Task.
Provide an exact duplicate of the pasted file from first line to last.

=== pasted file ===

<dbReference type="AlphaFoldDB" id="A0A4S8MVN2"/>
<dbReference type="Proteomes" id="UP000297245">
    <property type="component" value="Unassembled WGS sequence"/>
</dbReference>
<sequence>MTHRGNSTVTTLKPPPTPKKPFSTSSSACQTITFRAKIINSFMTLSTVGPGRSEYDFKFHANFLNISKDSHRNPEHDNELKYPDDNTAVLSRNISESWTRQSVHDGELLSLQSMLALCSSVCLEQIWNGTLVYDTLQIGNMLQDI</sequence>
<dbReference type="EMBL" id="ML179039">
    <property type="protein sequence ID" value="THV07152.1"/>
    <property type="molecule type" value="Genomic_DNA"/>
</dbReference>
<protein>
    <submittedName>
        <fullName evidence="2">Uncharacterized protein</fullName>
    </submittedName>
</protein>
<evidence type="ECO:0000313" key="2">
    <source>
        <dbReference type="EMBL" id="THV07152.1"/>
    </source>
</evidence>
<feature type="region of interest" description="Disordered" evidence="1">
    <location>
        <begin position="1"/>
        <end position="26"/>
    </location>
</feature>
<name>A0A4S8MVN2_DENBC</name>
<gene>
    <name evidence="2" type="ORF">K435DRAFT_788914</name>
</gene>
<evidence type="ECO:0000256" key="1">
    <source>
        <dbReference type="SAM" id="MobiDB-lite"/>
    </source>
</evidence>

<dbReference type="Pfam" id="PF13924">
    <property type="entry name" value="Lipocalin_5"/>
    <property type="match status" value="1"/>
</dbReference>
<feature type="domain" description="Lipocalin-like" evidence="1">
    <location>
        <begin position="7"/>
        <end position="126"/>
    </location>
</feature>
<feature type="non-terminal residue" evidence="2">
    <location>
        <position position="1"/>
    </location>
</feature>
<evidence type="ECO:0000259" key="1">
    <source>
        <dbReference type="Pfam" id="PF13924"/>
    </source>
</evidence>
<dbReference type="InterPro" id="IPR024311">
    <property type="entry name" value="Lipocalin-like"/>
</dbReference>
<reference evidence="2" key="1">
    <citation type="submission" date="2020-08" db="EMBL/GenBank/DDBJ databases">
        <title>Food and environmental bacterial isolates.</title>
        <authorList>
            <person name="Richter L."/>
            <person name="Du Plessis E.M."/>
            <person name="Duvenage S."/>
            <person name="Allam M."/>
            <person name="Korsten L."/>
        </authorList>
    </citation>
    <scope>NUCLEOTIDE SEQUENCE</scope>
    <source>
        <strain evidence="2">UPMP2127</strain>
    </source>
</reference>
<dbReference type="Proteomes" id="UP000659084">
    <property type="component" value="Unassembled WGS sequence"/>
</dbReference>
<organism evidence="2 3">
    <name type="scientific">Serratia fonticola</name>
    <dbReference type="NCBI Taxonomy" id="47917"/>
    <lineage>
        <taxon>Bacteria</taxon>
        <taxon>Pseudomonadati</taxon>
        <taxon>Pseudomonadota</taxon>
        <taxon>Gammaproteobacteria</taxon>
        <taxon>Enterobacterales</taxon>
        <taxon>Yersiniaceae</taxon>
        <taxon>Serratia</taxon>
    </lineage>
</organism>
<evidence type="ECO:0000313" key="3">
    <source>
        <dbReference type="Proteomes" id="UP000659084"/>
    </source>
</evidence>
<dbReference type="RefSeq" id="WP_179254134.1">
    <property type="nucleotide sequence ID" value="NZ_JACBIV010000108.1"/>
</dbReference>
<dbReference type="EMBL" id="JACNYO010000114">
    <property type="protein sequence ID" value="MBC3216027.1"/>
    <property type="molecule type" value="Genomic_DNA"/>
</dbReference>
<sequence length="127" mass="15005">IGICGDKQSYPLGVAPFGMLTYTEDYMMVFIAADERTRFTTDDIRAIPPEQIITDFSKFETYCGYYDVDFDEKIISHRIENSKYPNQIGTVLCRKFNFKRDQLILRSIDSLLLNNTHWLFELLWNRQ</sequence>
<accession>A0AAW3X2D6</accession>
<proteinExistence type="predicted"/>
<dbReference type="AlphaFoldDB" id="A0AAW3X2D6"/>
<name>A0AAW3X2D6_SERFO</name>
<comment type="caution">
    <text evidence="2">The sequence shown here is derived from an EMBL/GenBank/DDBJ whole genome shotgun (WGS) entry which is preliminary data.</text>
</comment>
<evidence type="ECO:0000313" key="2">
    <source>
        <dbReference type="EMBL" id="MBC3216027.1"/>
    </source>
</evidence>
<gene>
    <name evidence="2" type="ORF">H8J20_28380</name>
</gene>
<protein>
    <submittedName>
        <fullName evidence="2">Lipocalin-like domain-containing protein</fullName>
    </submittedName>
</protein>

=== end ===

<dbReference type="AlphaFoldDB" id="A0A4S8MVN2"/>
<dbReference type="Proteomes" id="UP000297245">
    <property type="component" value="Unassembled WGS sequence"/>
</dbReference>
<sequence>MTHRGNSTVTTLKPPPTPKKPFSTSSSACQTITFRAKIINSFMTLSTVGPGRSEYDFKFHANFLNISKDSHRNPEHDNELKYPDDNTAVLSRNISESWTRQSVHDGELLSLQSMLALCSSVCLEQIWNGTLVYDTLQIGNMLQDI</sequence>
<dbReference type="EMBL" id="ML179039">
    <property type="protein sequence ID" value="THV07152.1"/>
    <property type="molecule type" value="Genomic_DNA"/>
</dbReference>
<protein>
    <submittedName>
        <fullName evidence="2">Uncharacterized protein</fullName>
    </submittedName>
</protein>
<evidence type="ECO:0000313" key="2">
    <source>
        <dbReference type="EMBL" id="THV07152.1"/>
    </source>
</evidence>
<feature type="region of interest" description="Disordered" evidence="1">
    <location>
        <begin position="1"/>
        <end position="26"/>
    </location>
</feature>
<name>A0A4S8MVN2_DENBC</name>
<gene>
    <name evidence="2" type="ORF">K435DRAFT_788914</name>
</gene>
<evidence type="ECO:0000256" key="1">
    <source>
        <dbReference type="SAM" id="MobiDB-lite"/>
    </source>
</evidence>

<dbReference type="Pfam" id="PF13924">
    <property type="entry name" value="Lipocalin_5"/>
    <property type="match status" value="1"/>
</dbReference>
<feature type="domain" description="Lipocalin-like" evidence="1">
    <location>
        <begin position="7"/>
        <end position="126"/>
    </location>
</feature>
<feature type="non-terminal residue" evidence="2">
    <location>
        <position position="1"/>
    </location>
</feature>
<evidence type="ECO:0000259" key="1">
    <source>
        <dbReference type="Pfam" id="PF13924"/>
    </source>
</evidence>
<dbReference type="InterPro" id="IPR024311">
    <property type="entry name" value="Lipocalin-like"/>
</dbReference>
<reference evidence="2" key="1">
    <citation type="submission" date="2020-08" db="EMBL/GenBank/DDBJ databases">
        <title>Food and environmental bacterial isolates.</title>
        <authorList>
            <person name="Richter L."/>
            <person name="Du Plessis E.M."/>
            <person name="Duvenage S."/>
            <person name="Allam M."/>
            <person name="Korsten L."/>
        </authorList>
    </citation>
    <scope>NUCLEOTIDE SEQUENCE</scope>
    <source>
        <strain evidence="2">UPMP2127</strain>
    </source>
</reference>
<dbReference type="Proteomes" id="UP000659084">
    <property type="component" value="Unassembled WGS sequence"/>
</dbReference>
<organism evidence="2 3">
    <name type="scientific">Serratia fonticola</name>
    <dbReference type="NCBI Taxonomy" id="47917"/>
    <lineage>
        <taxon>Bacteria</taxon>
        <taxon>Pseudomonadati</taxon>
        <taxon>Pseudomonadota</taxon>
        <taxon>Gammaproteobacteria</taxon>
        <taxon>Enterobacterales</taxon>
        <taxon>Yersiniaceae</taxon>
        <taxon>Serratia</taxon>
    </lineage>
</organism>
<evidence type="ECO:0000313" key="3">
    <source>
        <dbReference type="Proteomes" id="UP000659084"/>
    </source>
</evidence>
<dbReference type="RefSeq" id="WP_179254134.1">
    <property type="nucleotide sequence ID" value="NZ_JACBIV010000108.1"/>
</dbReference>
<dbReference type="EMBL" id="JACNYO010000114">
    <property type="protein sequence ID" value="MBC3216027.1"/>
    <property type="molecule type" value="Genomic_DNA"/>
</dbReference>
<sequence length="127" mass="15005">IGICGDKQSYPLGVAPFGMLTYTEDYMMVFIAADERTRFTTDDIRAIPPEQIITDFSKFETYCGYYDVDFDEKIISHRIENSKYPNQIGTVLCRKFNFKRDQLILRSIDSLLLNNTHWLFELLWNRQ</sequence>
<accession>A0AAW3X2D6</accession>
<proteinExistence type="predicted"/>
<dbReference type="AlphaFoldDB" id="A0AAW3X2D6"/>
<name>A0AAW3X2D6_SERFO</name>
<comment type="caution">
    <text evidence="2">The sequence shown here is derived from an EMBL/GenBank/DDBJ whole genome shotgun (WGS) entry which is preliminary data.</text>
</comment>
<evidence type="ECO:0000313" key="2">
    <source>
        <dbReference type="EMBL" id="MBC3216027.1"/>
    </source>
</evidence>
<gene>
    <name evidence="2" type="ORF">H8J20_28380</name>
</gene>
<protein>
    <submittedName>
        <fullName evidence="2">Lipocalin-like domain-containing protein</fullName>
    </submittedName>
</protein>